How to Tell If Your Pipes Are at Risk of Freezing

Frozen pipes are a disaster wrapped in a catastrophe. They’re expensive and pose a high risk of extensive damage. Water damage can lead to secondary problems like mold, and can just plain ruin prized objects. Here are some warning signs that your pipe are at risk of freezing.

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Check the thermostat

If it’s getting cold outside (or inside), check the thermostat to see what you’re dealing with. Unusual cold snaps can cause a lot of headaches for homeowners who just assumed their pipes were fine. If you live in a warmer climate where it seldom if ever freezes, you’re especially at risk when it does. Homes in your area are probably not built to keep pipes from freezing. The same way that few homes in Florida have snow roofs, few buildings will be built to protect interior and exterior pipes from the brute force of cold. If the thermostat is dipping into the mid to low thirties, you’re at risk of freezing pipes.

Check for interior cold spots

If you have exposed pipes inside your house you can check for freezing with a simple touch-test. Move you hands along the pipe and feel for a “cold block” inside the pipes. Ice will begin to form and stick in one spot on the pipes. That’s where the water would freeze. If you run your hands along the pipe and find this sudden cold pot (ice cold, you could say) you need to warm that pipe up pronto. Open the valve to let the water move through the pipe as this will also help prevent freezing. Then warm the pipe up with whatever you have short of an open flame. A space heater and a hairdryer are both excellent ways to quickly but gently warm up a freezing pipe.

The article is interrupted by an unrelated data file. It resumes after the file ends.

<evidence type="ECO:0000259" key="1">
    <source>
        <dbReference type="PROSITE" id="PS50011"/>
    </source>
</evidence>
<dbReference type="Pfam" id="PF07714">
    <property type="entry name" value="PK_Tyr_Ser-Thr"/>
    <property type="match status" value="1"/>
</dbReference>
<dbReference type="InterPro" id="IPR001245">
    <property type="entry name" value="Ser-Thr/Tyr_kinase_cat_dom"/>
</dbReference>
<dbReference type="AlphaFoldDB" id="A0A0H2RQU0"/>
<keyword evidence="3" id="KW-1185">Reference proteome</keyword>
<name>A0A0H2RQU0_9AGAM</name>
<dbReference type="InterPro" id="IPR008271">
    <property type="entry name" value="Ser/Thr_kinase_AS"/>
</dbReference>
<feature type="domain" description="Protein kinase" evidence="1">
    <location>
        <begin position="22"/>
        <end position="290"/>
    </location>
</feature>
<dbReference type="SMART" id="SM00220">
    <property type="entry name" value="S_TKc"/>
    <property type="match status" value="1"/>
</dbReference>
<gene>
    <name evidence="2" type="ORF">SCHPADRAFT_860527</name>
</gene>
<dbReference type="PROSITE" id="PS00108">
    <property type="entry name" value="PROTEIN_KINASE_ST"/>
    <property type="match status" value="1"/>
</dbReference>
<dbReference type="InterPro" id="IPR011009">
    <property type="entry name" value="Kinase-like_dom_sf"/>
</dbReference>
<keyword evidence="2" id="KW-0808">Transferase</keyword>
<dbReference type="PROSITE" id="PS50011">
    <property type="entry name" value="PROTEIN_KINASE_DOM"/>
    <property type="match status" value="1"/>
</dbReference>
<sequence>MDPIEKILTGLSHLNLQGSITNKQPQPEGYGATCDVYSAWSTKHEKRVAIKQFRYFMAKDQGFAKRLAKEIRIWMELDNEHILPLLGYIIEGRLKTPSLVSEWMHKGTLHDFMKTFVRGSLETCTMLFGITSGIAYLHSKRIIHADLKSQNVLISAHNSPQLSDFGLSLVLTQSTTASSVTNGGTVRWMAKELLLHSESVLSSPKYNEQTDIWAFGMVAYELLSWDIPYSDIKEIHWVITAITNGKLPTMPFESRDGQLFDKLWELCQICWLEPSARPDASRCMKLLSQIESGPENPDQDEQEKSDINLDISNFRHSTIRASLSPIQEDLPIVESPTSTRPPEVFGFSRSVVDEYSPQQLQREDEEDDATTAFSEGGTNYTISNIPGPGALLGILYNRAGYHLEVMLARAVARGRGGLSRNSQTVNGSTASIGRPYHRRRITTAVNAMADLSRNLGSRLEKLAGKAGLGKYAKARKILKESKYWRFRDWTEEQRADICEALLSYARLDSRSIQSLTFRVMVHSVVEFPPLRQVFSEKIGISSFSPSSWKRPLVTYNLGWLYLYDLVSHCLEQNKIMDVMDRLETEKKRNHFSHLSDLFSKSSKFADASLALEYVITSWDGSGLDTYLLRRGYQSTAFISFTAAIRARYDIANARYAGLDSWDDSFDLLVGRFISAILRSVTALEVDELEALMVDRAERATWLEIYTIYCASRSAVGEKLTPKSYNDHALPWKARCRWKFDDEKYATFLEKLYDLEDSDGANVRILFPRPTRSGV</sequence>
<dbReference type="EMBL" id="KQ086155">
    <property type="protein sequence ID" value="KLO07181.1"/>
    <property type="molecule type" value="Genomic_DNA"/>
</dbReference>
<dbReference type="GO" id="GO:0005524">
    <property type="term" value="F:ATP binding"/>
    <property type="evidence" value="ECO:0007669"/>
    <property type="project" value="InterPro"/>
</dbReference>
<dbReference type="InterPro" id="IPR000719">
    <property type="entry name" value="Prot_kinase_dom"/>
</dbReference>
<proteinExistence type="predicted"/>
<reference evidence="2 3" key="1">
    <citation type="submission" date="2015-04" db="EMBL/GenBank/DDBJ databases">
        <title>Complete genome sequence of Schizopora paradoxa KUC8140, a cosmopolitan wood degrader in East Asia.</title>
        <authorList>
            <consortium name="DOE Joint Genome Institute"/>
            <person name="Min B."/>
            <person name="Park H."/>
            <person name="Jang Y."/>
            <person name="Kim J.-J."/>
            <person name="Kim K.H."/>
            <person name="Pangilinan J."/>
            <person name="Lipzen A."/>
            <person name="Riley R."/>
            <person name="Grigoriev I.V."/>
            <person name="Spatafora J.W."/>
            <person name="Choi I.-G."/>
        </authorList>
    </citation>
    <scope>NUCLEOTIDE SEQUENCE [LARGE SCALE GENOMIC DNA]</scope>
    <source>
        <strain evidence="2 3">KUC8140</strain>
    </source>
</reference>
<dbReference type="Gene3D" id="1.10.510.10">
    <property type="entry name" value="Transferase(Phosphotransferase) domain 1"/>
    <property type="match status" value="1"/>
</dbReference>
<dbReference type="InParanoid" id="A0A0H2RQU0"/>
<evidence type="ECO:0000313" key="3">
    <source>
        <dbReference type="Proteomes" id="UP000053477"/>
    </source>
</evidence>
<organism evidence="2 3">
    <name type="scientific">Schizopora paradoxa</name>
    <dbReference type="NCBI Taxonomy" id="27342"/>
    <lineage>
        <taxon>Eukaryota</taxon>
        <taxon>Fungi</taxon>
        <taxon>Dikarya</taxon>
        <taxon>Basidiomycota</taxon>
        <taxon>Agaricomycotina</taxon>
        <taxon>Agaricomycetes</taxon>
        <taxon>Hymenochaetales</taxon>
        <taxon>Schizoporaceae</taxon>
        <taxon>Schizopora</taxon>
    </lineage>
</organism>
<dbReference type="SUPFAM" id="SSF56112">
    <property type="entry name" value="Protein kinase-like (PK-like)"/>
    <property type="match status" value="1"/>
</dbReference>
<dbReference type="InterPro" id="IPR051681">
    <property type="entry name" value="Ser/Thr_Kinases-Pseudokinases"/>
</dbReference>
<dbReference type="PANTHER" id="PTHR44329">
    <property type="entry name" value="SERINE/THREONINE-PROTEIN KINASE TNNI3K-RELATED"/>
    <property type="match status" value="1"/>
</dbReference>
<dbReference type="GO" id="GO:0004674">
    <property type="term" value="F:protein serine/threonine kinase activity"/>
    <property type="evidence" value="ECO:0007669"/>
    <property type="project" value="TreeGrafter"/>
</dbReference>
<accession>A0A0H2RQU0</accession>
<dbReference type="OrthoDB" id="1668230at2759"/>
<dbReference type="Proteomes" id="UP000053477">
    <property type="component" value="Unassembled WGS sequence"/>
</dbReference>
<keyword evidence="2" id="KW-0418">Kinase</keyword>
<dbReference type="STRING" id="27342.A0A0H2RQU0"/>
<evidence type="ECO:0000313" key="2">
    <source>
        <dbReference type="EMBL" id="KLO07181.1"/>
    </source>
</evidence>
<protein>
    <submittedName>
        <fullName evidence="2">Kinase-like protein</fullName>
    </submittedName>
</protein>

Your heating system doesn’t warm the pipes

In areas where frozen pipes are as common as snowflakes, the houses and other buildings keep the interior pipes warm. The heating system will promote warm air flow in the basement and the attic to prevent pipes from freezing. When the temperature drops, look sharp for warning signs.  You risk frozen pipes.

Is the water through your pipes sluggish

Ice doesn’t go from free-flowing to a solid block in an instant. It starts out a sluggish slurry and slowly builds up along the walls of the pipe. If you turn on your tap and you only get a trickle, leave your line open. Flowing water is harder to freeze. Try to trace the pipe back through your building or out onto the property. You should try to melt the ice inside the pipe if you can find it. Even if you can’t, the flowing water will lessen (but not remove entirely) your risk of frozen pipes.

There are many warning signs that your pipes are freezing. Keep your eyes peeled for any of these signs this winter. If the temperature is getting colder, your pipes are at risk.

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